A shift in heavy industry toward renewables

first_imgA shift in heavy industry toward renewables FacebookTwitterLinkedInEmailPrint分享Financial Times ($):In the forests of central Sweden, construction is about to begin on a giant wind farm with a single purpose: to supply power to the aluminium smelters of Norsk Hydro, one of the world’s biggest producers, for the next 29 years.The wind farm, which cost €270m to build, highlights an important development in renewable energy — a growing number of investments from heavy industry.Recent deals from cement plants and aluminium smelters signal how a market is developing for renewable energy, particularly during a time of volatility for traditional energy prices, as some of the world’s most carbon-intensive industries try to go green.“Industrial players are going to have a huge role, a pivotal role in the development of renewables in the future,” said Mark Dooley, head of green energy at Macquarie Capital and the Green Investment Group, one of the developers of the wind farm. “We think that, while it makes sense that an aluminium producer is in the vanguard, there is every reason to expect that all heavy industrial will follow.”Corporate buyers of renewable power have been on the rise and emerged as one of the main drivers for new renewables projects, because long-term power supply deals typically enable construction to begin on a large wind or solar project.Tech companies such as Microsoft and Amazon, which have big data centre power needs, were among the first to do these deals. But the trend has now spread across sectors and even to heavy industry, which has been one of the slowest sectors to decarbonise.More ($): Heavy industry turns to renewables in drive to go greenlast_img read more

New report finds wind and solar will soon be cheaper than coal worldwide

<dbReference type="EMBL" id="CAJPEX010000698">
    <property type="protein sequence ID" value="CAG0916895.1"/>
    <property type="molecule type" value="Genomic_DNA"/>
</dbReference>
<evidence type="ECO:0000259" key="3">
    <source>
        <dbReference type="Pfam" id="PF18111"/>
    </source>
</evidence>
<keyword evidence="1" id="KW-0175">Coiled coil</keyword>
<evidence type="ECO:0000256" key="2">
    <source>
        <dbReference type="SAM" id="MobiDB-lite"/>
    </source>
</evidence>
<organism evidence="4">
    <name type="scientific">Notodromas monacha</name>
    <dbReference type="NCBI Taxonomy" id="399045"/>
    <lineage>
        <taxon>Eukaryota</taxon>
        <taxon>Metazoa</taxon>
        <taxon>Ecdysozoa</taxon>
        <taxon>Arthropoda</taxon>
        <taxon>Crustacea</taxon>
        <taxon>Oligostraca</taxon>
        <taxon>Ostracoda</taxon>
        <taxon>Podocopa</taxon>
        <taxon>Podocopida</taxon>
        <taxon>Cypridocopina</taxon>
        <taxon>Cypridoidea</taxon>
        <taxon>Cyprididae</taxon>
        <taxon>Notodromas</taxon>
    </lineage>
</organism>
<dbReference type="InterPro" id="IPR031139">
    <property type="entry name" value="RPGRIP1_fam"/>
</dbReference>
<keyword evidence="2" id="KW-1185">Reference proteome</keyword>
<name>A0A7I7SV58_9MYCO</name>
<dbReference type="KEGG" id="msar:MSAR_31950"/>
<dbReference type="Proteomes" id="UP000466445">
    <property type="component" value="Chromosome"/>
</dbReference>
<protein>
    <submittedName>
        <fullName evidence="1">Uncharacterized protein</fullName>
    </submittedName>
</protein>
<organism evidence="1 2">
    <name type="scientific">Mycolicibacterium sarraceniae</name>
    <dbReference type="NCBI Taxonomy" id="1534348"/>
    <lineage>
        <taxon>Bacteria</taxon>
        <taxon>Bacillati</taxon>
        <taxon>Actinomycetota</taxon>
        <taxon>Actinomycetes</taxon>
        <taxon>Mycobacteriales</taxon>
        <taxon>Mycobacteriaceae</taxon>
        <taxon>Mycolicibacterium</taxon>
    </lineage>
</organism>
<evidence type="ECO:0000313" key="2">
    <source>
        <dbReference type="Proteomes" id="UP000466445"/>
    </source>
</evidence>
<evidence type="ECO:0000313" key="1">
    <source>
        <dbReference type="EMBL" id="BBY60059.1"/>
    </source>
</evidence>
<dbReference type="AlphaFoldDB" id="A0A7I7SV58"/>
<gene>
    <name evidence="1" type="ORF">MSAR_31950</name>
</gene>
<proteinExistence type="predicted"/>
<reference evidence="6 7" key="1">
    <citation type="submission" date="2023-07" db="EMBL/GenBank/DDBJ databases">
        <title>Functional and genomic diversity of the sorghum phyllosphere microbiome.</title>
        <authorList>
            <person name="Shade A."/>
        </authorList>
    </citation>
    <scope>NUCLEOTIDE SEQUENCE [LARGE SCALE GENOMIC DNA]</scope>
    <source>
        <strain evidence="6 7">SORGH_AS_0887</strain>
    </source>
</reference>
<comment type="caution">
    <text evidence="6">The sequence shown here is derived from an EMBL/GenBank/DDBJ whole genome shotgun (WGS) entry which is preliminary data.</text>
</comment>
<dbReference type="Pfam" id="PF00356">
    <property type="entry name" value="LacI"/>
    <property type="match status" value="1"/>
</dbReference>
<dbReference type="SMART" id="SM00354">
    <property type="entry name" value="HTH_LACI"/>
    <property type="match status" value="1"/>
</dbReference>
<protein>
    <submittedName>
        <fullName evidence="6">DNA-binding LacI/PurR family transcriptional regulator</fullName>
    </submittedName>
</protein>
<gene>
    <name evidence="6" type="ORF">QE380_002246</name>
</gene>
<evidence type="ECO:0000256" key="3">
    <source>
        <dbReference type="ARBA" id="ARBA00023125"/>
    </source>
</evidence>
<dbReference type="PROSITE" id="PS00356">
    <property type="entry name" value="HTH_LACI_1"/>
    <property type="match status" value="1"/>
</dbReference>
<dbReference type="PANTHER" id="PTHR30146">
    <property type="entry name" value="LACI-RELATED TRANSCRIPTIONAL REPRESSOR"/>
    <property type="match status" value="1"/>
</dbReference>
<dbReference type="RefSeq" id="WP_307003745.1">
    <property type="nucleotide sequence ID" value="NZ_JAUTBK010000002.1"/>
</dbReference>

first_imgNew report finds wind and solar will soon be cheaper than coal worldwide FacebookTwitterLinkedInEmailPrint分享The Guardian:Building new wind and solar plants will soon be cheaper in every major market across the globe than running existing coal-fired power stations, according to a new report that raises fresh doubt about the medium-term viability of Australia’s $26bn thermal coal export industry.While some countries are moving faster than others, the analysis by the Carbon Tracker Initiative, a climate finance think tank, found renewable power was a cheaper option than building new coal plants in all large markets including Australia, and was expected to cost less than electricity from existing coal plants by 2030 at the latest.Solar photovoltaics and wind energy were already cheaper than electricity from about 60% of coal stations, including about 70% of China’s coal fleet and half of Australia’s plants, it said. In Japan, where Australia sells nearly half its exported thermal coal, wind power was found to cost less than new coal plants and was expected to be cheaper than existing coal by 2028. Solar power in Japan was forecast to be a better option than new coal by 2023 and existing coal by 2026.The story was similar in China and South Korea, which each take about 15% of Australia’s exported thermal coal. In China, wind was already cheaper than any coal power, and solar electricity was forecast to cost less on average than existing coal later this year. Renewable energy in South Korea was expected to be cheaper than existing coal within two years.The report acknowledged this trend did not necessarily mean coal power would be pushed from the market within a decade. It said some governments were effectively incentivising or underwriting new coal power through regulatory programs that either directly subsidised coal operators or passed the higher cost on to consumers.But the group found that coal power would struggle if markets were priced fairly. It called on governments to block new coal projects and phase our existing coal plants, in part by changing regulations to allow renewable energy to compete on a level playing field. Carbon Tracker’s Matt Gray, a co-author of the report, said proposed coal investments risked becoming stranded assets that locked in increasingly expensive power for decades. The analysis found that developers risked wasting more than $600bn if all mooted coal-fired plants were built.[Adam Morton]More: Wind and solar plants will soon be cheaper than coal in all big markets around world, analysis findslast_img read more